b. Teachers will grade and give a score for all student assignments in grades 2-5, when appropriate, including class work, homework, written assignments, projects, and labs. A score of 0 (zero) will be given to students who do not attempt to complete or fail to submit an assignment. On tests and quizzes, the student will receive the grade earned. This does not preclude teachers from giving daily markdowns to give students every opportunity to complete an assignment before giving a zero for the assignment.

What is interesting to note is that in that same Admin Reg it states that “In classes that meet 4-5 times per week, the classroom teacher must record in SchoolMAX a minimum of two grades per week in each subject for each student. If a class meets once a week then only one grade will be recorded.”  This is not happening in all my son’s classes consistently. We can review his School Max account and you can see this.  Furthermore, we don’t receive the paperwork back in a timely fashion which is also a requirement. “Teachers will return graded papers and assignments in order to provide on-going, timely feedback to student and parents.”

Am I only required to check SchoolMax to see if my son is having trouble or are we supposed to receive the graded assignments timely so that we as his parents and our son are on the same page with his struggles?

So, here’s a summation of what the issues are that we would like resolution on:

  • He received a zero and according to the Admin Procedures 5121.1 that should not have happened.
  • No opportunity was given to my son to earn partial credit from redoing the class work or reading it orally since he was present and did the class work.
  • We haven’t seen the class work assignment that he received a zero on.  We want to see the assignment that he go the zero on.
  • We are not receiving graded assignments in a timely fashion to be provided timely feedback on our son’s progress.
  • The homework that he did that is missing from School Max wasn’t counted and according to the policy it should have been. It not being counted will negatively impact my son’s grade since the teacher is trying to count the zero.

We would like this situation rectified before 3rd quarter ends this week. The county has guidelines that I assume all teachers are supposed to follow and we would like to make sure that this policy is being followed when it comes to my son’s teachers to ensure that my son has every opportunity to be successful in the second grade.

Please feel free to contact me if you have any questions. I look forward to hearing a response to you on the above issues that I’ve outlined. 


I had read and researched the County’s policy regarding grading and found the above information to outline to the Principal. I had to let the Principal know that I had researched the policy and I needed some guidance because I didn’t believe that this was fair. I was concerned for my son’s grades, how assignments are not being sent home and no response to my email regarding her not counting his homework.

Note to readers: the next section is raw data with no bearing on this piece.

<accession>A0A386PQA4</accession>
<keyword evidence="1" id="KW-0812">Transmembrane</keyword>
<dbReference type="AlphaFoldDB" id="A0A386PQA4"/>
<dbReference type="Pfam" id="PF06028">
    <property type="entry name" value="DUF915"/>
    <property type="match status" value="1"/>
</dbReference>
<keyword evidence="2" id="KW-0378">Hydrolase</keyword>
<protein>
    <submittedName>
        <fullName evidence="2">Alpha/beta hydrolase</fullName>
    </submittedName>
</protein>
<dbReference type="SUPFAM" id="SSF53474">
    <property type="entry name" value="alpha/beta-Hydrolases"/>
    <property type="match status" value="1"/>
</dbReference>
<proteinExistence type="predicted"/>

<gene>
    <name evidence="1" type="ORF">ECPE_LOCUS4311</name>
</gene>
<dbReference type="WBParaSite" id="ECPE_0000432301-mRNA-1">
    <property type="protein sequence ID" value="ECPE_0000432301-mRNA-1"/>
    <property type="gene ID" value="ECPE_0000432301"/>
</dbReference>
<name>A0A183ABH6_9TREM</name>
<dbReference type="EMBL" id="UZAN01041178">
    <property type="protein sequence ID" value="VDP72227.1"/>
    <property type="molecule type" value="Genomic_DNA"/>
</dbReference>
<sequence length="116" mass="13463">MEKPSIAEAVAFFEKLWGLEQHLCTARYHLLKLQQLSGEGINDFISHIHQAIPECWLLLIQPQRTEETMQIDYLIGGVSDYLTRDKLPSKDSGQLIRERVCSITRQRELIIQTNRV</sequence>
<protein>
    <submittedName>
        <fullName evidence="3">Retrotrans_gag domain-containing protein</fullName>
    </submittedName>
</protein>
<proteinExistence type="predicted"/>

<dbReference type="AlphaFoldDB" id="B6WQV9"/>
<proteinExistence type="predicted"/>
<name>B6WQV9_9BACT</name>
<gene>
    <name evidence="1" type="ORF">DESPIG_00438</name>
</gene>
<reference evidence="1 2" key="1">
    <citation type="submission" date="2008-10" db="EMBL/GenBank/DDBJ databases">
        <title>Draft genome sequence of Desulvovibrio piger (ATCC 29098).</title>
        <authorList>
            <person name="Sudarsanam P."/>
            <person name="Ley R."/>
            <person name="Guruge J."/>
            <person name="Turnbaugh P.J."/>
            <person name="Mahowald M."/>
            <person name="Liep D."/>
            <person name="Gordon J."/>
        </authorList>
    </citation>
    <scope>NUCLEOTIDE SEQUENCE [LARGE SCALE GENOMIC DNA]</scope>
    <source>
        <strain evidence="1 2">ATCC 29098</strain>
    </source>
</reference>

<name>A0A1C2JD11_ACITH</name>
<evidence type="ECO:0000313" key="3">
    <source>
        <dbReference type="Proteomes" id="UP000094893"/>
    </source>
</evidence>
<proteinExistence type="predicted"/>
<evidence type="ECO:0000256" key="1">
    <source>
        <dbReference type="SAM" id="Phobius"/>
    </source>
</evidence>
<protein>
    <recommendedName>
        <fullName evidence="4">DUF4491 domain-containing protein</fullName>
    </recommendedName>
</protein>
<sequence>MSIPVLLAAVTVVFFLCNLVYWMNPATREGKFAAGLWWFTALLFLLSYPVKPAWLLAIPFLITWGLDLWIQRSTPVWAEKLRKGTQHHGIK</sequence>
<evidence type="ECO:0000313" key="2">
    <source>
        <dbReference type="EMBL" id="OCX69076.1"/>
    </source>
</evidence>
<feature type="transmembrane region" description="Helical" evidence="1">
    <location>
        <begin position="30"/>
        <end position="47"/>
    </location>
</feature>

See my concerns here?

Second Grade: We’re in the Big Leagues

Last week I attended Back to School Night at munch’s school and I realized that second grade is the big leagues. Why? Because that’s when more homework happens. Munch is in a French Immersion school so not only does he have his regular french curriculum this year he is now taking Reading Language and Arts everyday so that they can make sure that he is reading in English so that he can take his standardized testing.

Wow! Lots of work. This is also the year in which he will get “real” letter grades to let us know how he is truly doing. I have to be honest though…I’m kinda scared. Why? Because many people don’t realize that munch is the type of child that you have to explain the big picture and end result too. You have to let him know why you’re doing something or he won’t do it.

Feel my frustration and anxiety yet? I have faith that he will be successful and that it will all go good, but I am anxious. One thing that I’m neurotic about is making sure that his homework is done and that I review what he did in after care. If it is not accurate, I erase and make him do it again. His dad just lets it go sometimes. At least that is what he did last year. So, I called his dad last night and explained that “We have to make sure that we are checking the School Max portal weekly and that we are reviewing his homework for accuracy and recognizing his strengths and/or weaknesses so that we can get him help.” He said, “Okay”. I said, “This is in addition to his regular homework from his teacher that we have to stay on top of it.” “Okay” he replied. I sighed. “Thank you for listening and I will send you a copy of the paperwork I got from the teachers.”

Munch is 7. He will have approximately 6 hours of homework a week. He takes Tae Kwan Do 3 times a week and swimming once a week. I’m wondering if this is too much. I want him to be a success in school, but I want him to find that work-life integration that we adults try to find. Fun and work. I want that integration to start now. I can’t think that he can be successful if I cut out all of his activities, but I don’t want him to feel like he’s overloaded. I choose two activities that are on him. Not a team sport. An individual sport.

Second grade is hard. French is hard. Parenting is hard. However, I am going to be optimistic and claim that he will have a successful second grade year no matter what. I have too because this kid right here….


Deserves every bit of success.

Ah, the joys of parenting!


Sometimes the load gets to heavy to carry. The weight of the world rests on my shoulders and I feel as though no one can see my pain. I struggle to maintain my sanity when my world turns upside down. To be able to distinguish between fact and fiction when I’m looking through the glass and trying to find meaning.